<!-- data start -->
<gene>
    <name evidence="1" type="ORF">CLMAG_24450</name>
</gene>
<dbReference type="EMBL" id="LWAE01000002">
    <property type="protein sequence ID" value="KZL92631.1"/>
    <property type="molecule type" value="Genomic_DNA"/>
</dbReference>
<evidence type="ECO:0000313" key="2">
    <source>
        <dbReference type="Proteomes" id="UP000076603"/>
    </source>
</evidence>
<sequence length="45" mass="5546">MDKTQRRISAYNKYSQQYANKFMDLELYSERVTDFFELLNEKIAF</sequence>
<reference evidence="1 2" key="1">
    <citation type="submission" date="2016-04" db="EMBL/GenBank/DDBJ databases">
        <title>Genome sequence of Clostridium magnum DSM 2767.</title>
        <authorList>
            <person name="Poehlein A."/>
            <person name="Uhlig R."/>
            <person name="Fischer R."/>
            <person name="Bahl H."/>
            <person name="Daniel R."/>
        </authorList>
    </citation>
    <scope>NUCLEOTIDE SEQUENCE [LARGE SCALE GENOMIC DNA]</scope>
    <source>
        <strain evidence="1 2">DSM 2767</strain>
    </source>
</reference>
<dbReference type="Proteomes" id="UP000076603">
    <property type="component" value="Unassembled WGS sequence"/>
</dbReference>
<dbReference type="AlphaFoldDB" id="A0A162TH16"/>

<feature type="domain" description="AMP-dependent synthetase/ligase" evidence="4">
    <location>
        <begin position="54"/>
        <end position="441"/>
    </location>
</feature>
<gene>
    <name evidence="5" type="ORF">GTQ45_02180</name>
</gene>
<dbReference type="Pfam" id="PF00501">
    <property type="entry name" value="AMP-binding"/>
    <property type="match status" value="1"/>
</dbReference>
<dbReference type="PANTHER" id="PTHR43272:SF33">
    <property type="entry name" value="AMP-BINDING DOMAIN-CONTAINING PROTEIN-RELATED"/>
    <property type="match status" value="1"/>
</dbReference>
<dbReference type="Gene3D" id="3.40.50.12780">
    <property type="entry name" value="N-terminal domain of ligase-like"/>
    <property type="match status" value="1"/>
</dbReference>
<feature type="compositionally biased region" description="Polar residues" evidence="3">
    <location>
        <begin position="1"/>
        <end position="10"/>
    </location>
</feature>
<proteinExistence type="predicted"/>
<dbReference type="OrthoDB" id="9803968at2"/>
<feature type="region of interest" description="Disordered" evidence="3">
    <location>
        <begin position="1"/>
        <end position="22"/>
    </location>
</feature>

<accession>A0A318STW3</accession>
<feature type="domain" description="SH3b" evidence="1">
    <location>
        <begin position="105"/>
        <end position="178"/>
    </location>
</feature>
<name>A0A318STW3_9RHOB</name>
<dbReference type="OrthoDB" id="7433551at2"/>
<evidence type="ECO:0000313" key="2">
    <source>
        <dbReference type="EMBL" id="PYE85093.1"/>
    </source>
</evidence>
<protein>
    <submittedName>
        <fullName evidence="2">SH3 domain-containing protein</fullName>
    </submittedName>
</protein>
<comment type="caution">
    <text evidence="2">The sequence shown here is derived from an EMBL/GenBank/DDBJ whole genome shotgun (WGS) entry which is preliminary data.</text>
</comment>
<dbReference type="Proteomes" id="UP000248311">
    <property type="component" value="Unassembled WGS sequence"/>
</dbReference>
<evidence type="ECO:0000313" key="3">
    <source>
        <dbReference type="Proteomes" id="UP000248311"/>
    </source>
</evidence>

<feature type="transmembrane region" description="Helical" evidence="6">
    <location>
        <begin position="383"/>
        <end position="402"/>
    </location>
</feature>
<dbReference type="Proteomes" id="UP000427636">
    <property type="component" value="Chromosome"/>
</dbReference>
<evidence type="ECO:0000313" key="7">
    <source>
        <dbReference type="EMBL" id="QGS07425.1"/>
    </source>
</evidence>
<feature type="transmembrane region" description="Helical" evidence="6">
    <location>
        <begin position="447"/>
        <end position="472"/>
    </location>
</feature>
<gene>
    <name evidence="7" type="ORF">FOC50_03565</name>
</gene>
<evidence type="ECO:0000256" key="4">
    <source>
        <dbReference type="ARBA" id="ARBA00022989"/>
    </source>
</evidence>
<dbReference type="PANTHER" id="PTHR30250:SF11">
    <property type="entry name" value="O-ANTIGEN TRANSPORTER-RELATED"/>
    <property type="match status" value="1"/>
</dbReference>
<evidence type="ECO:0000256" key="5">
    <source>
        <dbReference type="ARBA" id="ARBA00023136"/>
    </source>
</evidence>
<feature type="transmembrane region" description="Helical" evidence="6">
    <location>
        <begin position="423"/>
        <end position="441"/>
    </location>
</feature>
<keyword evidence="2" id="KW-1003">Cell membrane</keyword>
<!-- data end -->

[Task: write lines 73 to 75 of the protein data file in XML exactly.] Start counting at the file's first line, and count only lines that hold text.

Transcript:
        <end position="178"/>
    </location>
</feature>